Expresses the sense of the Congress that it is imperative and in the national interest that each U.S. mission to a foreign country provide such support as may be necessary to U.S. citizens seeking to do business in that country.

Directs the U.S. chief of mission to a foreign country in which there is not a respect for freedom of the press to actively promote respect for freedom of the press in that country.

Expresses the sense of the Congress that the Secretary should ensure that all U.S. consular offices are equipped with 24-hour emergency telephone service through which U.S. citizens can contact such office. Directs the Secretary to report to the Congress within 90 days of enactment of this Act on steps taken to provide such service.

Expresses the sense of the Congress that: (1) the U.S. representatives to international organizations should oppose the adoption of international marketing and distribution regulations or restrictions which unnecessarily impede the export of U.S. goods and services; and (2) the Secretary shall provide interested persons with an opportunity to comment on such regulations or restrictions that may significantly affect U.S. interstate or foreign commerce, U.S. policies or programs, or any State significantly affected by interstate or foreign commerce.

Amends the State Department Basic Authorities Act of 1956 to authorize regulating the activities of U.N. employees (including employees of the U.N. Secretariat) outside the United Nations Headquarters District in a manner determined to be in the best interests of the United States and pursuant to the United Nations Headquarters Agreement Act. Exempts U.S. nationals from such regulations. Requires the Secretary of State to report to the Congress on plans to implement this Act.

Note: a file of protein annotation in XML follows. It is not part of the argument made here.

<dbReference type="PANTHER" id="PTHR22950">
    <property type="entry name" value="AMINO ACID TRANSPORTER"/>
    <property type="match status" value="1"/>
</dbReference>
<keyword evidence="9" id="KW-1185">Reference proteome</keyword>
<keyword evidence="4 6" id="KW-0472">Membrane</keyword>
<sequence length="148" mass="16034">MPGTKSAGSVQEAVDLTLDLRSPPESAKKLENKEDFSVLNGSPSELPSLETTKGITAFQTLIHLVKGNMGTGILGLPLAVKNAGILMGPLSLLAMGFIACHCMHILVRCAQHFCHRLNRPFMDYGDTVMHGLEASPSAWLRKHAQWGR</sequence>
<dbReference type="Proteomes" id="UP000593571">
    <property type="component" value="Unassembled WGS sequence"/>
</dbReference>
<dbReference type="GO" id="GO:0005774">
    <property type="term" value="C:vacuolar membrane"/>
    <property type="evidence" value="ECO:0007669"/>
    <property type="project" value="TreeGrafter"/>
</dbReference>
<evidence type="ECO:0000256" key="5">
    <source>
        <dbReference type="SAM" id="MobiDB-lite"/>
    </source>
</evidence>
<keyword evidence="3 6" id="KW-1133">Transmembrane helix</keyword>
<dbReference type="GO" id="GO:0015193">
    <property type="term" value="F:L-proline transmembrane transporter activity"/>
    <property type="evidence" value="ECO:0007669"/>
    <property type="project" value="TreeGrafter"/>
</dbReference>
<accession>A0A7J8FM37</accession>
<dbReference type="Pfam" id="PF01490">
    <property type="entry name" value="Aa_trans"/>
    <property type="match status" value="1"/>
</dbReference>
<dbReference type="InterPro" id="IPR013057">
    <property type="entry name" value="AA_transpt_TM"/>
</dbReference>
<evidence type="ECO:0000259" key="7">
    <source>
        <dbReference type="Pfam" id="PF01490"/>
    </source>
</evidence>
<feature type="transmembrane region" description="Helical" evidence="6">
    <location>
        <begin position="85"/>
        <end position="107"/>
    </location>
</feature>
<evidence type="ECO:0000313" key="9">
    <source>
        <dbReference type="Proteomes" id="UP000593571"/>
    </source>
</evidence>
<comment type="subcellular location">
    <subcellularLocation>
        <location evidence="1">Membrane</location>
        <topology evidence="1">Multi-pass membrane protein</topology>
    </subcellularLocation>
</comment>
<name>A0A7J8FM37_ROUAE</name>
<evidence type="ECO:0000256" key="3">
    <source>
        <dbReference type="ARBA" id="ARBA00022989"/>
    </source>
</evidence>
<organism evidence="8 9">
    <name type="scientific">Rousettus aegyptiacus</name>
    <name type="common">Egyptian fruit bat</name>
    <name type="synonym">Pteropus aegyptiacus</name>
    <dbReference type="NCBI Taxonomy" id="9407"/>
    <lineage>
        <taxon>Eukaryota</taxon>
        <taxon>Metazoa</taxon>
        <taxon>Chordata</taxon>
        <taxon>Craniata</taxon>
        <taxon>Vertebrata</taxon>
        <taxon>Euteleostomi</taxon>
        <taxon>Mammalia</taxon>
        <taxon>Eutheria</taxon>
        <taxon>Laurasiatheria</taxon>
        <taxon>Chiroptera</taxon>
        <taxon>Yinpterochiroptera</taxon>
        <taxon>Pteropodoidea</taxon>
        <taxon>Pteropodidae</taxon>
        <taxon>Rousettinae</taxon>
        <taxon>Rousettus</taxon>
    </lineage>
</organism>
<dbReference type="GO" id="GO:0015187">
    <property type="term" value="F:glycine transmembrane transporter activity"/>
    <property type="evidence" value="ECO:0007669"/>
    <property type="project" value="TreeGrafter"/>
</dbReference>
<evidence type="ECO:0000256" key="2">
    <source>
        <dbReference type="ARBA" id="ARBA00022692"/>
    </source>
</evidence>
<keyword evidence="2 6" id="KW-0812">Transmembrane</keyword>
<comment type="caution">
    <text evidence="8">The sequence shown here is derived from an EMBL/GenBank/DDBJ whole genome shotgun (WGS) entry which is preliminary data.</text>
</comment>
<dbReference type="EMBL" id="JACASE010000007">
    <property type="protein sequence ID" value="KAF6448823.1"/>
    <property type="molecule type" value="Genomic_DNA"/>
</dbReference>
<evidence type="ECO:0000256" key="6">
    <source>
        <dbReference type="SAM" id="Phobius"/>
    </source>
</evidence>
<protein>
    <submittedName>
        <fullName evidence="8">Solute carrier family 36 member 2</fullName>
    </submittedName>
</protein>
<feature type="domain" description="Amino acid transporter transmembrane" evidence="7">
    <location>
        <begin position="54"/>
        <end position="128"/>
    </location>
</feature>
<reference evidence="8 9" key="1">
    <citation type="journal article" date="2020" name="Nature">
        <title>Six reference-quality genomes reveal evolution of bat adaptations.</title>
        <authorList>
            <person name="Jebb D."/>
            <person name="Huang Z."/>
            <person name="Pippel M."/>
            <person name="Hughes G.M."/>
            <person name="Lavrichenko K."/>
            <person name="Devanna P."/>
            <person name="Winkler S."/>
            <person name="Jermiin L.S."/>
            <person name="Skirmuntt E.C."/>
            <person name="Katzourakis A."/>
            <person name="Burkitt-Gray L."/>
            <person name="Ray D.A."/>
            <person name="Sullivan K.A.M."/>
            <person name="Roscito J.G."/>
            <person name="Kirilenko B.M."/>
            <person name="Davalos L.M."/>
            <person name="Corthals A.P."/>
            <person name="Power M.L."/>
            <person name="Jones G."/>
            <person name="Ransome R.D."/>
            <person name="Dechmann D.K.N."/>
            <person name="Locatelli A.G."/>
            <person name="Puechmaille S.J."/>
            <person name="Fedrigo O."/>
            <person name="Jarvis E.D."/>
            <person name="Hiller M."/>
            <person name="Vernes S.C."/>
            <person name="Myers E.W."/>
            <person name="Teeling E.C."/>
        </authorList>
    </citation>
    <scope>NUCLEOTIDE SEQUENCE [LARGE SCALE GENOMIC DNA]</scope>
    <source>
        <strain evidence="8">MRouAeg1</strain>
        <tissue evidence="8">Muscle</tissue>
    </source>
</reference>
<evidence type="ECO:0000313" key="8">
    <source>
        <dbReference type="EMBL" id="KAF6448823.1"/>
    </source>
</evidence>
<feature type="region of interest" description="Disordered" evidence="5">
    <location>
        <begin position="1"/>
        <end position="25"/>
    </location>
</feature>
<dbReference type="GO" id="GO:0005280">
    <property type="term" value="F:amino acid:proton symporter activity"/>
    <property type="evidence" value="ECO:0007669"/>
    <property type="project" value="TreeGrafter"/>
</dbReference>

Amends the Department of State Authorization Act, Fiscal Years 1984 and 1985 to require the United States to reduce its annual assessed contribution to the United Nations by a specified percentage for each month in which U.S. participation is suspended if Israel is expelled from the United Nations.

Directs the Secretary to seek the adoption by the United Nations and its specialized agencies of procedures which grant voting rights to each member state on budget matters. Limits the U.S. payments to the United Nations or its agencies unless such voting rights are adopted.

Limits the amount of the U.S. payment to the United Nations to its assessed contribution for a fiscal year less: (1) 25 percent of the amount budgeted for that year for the Second Decade to Combat Racism and Racial Discrimination; (2) 25 percent of the amount budgeted for any other United Nations agencies or conference whose purpose is to implement General Assembly Resolution 33/79; and (3) 25 percent of the amount budgeted for the conference center to be built for the Economic Commission for Africa in Addis Ababa, Ethiopia.

Authorizes the President to maintain U.S. membership in the International Jute Organization.

Declares that it is U.S. policy to: (1) foster the global commercial communications satellite system owned and operated by the International Telecommunications Satellite Organization (Intelsat); (2) make available to consumers a variety of communications satellite services using the space segment facilities.of Intelsat and any other additional facilities which are in the national interest and which are technically compatible with the use of the radio frequency spectrum and orbital space by the existing or planned Intelsat space segment and avoid significant economic harm to Intelsat; and (3) authorize use and operation of any additional space segment facilities only if specified obligations of the United States under the Intelsat Agreement have been met. Directs the Secretary, before consulting with Intelsat for purposes of coordinating any separate international telecommunications satellite system, to ensure that: (1) any proposed separate international satellite telecommunications system comply with specified conditions; and (2) one or more foreign authorities have authorized the use of such system consistent with such conditions.